THE RAIL Delivery Group, on behalf of the industry, has provided advice to the Scottish Government on investment plans north of the border during Control Period 6 (2019-24) in a document entitled ‘Scotland’s rail infrastructure’.

Electrification is suggested for the lines to East Kilbride/ Barrhead, Kilmarnock/Barassie and the Maryhill line. Grade separation at Greenhill Junction (west of Falkirk), enhancements in the Carstairs area and on the Dunblane to Perth corridor also feature, along with four-tracking of the East Coast main line between Prestonpans and Drem. Some of these schemes are proposed for CP6 and others for CP7 (2024-29).

Schemes supporting economic and social objectives include enhancements on the routes between Inverness/Aberdeen and the central belt; completion of the Aberdeen to Inverness improvement scheme to deliver an hourly service on the whole route; and upgrades to the Far North line to Wick and Thurso.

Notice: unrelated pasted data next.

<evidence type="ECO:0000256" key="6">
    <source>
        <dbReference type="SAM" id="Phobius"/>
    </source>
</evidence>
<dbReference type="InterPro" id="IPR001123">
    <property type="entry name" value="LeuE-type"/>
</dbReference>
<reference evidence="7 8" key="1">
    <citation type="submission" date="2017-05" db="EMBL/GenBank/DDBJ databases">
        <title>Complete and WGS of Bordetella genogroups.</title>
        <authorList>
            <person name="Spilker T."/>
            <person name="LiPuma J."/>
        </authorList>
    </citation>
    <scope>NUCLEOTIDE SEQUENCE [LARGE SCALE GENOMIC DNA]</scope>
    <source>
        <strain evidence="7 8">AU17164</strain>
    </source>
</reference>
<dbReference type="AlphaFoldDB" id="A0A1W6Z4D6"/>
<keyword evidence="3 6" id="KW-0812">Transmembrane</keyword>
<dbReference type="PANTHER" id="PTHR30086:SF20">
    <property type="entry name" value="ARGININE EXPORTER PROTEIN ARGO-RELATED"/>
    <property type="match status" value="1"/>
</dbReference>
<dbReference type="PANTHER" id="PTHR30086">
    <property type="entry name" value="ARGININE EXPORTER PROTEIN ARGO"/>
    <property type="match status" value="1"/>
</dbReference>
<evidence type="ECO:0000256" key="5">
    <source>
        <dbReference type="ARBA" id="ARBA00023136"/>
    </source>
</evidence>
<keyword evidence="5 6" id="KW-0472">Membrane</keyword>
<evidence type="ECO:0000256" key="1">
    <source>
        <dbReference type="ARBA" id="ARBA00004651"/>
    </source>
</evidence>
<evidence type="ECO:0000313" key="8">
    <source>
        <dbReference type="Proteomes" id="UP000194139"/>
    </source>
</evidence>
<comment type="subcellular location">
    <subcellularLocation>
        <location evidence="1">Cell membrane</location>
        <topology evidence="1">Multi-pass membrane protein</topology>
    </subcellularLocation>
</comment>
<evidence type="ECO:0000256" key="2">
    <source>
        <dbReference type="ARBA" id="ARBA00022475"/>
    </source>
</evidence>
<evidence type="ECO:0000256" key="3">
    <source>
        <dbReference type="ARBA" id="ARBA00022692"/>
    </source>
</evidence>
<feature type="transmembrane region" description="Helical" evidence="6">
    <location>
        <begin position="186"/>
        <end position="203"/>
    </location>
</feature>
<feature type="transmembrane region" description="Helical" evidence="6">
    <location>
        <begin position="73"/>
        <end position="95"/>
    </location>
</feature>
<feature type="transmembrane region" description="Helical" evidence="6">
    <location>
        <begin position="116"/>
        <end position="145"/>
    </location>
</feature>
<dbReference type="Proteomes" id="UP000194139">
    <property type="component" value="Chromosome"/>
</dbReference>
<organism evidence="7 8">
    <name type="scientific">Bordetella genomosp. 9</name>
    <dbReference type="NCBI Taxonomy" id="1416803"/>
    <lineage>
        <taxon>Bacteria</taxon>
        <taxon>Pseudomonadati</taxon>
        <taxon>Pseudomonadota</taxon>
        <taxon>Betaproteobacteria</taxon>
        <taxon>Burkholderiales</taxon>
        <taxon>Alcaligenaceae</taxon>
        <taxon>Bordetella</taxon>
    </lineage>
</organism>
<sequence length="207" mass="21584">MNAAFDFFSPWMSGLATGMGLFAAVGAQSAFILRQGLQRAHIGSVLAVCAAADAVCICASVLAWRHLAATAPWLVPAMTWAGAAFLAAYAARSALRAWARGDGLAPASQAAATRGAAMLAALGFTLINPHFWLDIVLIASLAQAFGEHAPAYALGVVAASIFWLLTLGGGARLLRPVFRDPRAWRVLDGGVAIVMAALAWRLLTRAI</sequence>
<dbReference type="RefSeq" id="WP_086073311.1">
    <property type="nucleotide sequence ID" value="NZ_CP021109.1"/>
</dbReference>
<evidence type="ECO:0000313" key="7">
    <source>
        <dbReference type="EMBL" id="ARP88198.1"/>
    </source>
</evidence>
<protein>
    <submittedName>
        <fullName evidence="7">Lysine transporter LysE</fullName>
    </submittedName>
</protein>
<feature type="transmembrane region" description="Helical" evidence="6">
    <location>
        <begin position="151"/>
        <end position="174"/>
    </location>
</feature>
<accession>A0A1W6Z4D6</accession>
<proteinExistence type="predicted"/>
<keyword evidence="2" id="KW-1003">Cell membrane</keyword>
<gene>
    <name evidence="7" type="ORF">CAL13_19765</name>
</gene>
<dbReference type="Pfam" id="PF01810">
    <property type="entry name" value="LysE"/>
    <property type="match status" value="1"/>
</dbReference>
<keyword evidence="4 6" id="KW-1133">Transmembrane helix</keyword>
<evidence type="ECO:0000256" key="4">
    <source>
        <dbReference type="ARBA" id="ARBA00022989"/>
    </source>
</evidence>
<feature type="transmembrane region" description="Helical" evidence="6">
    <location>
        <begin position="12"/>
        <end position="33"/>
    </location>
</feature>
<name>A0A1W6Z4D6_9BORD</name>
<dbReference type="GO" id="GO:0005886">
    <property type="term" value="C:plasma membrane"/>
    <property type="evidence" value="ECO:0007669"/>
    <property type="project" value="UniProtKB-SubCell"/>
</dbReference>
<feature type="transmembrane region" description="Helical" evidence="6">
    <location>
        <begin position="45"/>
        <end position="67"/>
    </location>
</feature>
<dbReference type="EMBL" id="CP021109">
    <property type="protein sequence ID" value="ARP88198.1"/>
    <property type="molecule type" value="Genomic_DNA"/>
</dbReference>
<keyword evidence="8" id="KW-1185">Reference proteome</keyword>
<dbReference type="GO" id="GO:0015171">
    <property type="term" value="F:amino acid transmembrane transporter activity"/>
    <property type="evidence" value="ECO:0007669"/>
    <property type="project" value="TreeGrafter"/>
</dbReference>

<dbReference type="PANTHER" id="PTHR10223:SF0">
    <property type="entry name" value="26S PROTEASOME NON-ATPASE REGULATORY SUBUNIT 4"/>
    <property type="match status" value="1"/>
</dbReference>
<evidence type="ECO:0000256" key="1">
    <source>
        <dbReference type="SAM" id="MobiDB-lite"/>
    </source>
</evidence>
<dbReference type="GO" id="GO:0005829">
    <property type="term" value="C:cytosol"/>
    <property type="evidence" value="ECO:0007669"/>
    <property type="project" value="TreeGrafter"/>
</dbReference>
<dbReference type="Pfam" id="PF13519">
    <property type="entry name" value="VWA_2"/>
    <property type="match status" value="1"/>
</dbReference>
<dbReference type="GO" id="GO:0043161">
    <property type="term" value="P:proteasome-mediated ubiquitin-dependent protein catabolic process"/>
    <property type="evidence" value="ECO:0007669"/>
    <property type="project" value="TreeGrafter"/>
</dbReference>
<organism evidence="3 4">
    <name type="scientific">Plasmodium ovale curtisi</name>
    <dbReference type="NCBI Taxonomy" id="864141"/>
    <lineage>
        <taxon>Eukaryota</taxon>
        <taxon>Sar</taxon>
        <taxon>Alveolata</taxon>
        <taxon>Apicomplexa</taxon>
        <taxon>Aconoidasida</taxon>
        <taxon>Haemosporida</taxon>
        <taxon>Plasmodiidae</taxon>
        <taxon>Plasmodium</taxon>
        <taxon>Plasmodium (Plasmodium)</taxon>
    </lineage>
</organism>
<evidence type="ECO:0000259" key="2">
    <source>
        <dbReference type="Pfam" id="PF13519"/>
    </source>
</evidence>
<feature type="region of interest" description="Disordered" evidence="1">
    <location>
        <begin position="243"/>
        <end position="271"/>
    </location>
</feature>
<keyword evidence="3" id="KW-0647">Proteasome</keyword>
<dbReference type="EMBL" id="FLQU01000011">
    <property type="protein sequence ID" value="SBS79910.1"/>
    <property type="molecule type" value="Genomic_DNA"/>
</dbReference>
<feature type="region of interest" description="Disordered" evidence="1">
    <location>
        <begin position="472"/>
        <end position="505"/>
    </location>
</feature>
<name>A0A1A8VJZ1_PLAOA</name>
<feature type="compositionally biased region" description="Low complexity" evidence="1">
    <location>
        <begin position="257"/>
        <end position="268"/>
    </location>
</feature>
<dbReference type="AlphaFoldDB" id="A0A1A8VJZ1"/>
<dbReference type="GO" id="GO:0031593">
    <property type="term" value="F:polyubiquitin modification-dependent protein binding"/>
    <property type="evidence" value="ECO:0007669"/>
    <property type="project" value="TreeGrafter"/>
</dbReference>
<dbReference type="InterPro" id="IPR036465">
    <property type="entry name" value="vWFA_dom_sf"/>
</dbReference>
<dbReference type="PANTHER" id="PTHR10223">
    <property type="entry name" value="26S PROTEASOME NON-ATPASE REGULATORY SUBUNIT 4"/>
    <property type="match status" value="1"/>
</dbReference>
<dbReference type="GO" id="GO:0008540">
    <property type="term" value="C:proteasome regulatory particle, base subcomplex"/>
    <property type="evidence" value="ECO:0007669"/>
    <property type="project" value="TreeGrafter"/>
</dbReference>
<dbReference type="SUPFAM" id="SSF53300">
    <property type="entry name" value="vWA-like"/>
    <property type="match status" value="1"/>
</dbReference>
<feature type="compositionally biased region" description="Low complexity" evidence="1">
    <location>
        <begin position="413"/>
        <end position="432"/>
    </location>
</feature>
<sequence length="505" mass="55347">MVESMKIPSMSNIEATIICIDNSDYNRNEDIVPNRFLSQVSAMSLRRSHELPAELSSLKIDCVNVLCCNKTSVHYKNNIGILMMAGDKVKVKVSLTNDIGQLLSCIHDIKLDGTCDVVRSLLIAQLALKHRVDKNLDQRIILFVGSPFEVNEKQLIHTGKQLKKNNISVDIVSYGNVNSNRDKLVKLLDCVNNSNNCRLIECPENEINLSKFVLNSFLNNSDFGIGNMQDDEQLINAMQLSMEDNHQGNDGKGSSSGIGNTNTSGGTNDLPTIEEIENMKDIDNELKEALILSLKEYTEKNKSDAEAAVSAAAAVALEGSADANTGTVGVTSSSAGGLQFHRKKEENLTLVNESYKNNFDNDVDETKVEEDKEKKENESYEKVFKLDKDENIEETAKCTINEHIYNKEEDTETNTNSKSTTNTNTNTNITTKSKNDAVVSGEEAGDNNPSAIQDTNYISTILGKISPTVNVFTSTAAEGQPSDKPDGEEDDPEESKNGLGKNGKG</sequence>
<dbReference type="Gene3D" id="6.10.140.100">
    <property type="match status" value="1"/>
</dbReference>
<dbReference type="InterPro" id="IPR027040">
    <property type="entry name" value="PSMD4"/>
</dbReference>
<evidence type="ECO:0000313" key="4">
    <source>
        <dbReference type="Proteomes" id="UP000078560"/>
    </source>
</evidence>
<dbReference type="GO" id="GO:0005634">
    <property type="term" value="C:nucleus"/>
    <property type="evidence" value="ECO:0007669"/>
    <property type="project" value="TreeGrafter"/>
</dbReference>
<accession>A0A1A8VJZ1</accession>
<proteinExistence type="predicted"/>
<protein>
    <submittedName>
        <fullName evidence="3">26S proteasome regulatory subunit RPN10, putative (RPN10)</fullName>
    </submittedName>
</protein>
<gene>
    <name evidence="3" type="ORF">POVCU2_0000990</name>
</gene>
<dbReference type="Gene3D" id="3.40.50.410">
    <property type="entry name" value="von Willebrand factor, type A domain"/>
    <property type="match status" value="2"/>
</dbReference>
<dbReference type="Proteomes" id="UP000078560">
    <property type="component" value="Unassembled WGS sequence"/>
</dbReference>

A new platform is proposed at Dunbar to relieve capacity constraints caused by the current single platform layout.

Train lengthening on the Fife to Edinburgh, Glasgow low level and Ayrshire and Inverclyde routes is proposed; the report says this would not require infrastructure investment.

Mountaintops in the clouds: one proposal being put forward by the Highlands & Islands Transport Partnership is that some sections of the Kyle of Lochalsh line should be combined with the parallel A87 road so that the combined solum could be better protected from rock falls, with the four trains a day signalled between road traffic. Here unit No 158712 is seen at Kyle on 13 June 2016, as wind turbines are secured onto a vessel in the loch behind the train. Henry Yuill